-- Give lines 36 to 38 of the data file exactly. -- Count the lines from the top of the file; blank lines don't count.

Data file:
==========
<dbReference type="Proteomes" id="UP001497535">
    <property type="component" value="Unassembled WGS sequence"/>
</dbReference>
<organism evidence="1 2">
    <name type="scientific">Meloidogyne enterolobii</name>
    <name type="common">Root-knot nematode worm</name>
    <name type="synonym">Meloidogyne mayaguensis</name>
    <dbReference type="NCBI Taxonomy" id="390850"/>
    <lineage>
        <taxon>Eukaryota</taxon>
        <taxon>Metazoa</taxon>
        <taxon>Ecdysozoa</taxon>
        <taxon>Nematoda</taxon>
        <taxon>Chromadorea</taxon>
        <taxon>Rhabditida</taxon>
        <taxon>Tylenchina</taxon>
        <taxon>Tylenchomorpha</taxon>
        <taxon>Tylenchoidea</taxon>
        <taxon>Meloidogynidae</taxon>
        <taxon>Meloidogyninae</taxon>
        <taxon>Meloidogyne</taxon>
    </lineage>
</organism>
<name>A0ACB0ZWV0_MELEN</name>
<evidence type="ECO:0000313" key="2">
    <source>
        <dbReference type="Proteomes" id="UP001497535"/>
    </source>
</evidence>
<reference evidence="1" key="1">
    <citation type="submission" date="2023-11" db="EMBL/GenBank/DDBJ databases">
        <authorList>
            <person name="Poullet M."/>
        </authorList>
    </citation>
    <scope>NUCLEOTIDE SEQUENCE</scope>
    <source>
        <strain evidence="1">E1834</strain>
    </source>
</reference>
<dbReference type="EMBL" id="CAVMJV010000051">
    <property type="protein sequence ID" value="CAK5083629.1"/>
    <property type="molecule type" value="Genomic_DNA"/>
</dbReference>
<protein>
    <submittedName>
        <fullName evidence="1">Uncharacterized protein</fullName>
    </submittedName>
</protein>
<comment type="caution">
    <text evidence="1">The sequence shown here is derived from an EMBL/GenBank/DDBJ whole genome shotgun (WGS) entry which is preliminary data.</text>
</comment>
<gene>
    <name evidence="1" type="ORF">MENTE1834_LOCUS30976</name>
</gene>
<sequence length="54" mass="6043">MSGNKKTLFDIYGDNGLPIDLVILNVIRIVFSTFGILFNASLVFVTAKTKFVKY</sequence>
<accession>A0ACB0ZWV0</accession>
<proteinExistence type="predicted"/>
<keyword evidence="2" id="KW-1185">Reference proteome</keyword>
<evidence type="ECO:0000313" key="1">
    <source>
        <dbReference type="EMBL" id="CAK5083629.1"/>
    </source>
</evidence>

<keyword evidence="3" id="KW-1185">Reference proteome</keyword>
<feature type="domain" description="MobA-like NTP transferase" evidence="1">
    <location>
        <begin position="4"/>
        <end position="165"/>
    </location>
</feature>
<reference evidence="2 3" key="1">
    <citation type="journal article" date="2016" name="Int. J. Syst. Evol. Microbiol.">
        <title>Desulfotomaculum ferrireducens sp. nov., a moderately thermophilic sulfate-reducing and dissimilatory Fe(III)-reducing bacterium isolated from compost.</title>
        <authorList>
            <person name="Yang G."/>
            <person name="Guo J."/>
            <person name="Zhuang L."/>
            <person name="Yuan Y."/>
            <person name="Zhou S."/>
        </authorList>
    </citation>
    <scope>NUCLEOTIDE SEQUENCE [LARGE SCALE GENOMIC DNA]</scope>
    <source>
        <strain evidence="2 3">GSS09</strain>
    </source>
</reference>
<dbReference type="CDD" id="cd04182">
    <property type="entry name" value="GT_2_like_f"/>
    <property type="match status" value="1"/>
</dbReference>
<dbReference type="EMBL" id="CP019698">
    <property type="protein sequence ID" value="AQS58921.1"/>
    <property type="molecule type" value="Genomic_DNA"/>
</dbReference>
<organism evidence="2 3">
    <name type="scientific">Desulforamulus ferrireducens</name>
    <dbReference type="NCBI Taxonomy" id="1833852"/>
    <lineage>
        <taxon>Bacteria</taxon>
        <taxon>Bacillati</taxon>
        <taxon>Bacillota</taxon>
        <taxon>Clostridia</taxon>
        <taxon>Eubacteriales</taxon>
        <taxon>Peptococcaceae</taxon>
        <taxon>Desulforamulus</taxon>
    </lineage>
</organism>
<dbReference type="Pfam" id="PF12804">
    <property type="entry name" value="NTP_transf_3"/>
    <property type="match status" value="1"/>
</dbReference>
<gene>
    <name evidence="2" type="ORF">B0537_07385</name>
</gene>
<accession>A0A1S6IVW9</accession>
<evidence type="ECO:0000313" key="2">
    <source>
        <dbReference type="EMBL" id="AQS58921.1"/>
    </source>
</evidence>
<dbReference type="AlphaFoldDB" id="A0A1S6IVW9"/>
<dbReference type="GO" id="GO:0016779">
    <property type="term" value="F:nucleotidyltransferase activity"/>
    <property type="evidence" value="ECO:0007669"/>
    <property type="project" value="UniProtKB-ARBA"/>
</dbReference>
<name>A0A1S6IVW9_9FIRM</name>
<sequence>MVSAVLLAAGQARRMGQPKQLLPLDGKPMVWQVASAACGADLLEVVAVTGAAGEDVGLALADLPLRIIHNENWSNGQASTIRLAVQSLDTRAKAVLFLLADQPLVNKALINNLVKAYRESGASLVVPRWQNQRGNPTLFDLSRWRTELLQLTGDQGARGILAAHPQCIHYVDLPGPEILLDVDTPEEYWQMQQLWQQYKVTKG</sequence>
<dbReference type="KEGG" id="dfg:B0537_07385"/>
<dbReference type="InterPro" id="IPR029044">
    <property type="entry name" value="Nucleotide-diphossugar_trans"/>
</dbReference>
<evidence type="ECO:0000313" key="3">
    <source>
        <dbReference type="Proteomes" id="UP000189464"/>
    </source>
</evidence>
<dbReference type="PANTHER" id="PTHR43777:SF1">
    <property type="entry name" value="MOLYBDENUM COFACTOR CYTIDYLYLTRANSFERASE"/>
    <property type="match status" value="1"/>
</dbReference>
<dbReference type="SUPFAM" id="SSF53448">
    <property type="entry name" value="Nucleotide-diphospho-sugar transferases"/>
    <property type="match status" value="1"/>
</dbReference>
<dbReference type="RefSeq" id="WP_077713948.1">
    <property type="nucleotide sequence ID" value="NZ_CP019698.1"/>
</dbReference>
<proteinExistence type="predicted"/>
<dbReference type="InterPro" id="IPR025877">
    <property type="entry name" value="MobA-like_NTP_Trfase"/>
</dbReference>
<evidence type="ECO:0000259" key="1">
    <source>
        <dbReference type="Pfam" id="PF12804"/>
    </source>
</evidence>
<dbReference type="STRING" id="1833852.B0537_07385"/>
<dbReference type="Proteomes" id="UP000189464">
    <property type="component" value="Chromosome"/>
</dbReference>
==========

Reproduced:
    <scope>NUCLEOTIDE SEQUENCE</scope>
    <source>
        <strain evidence="1">E1834</strain>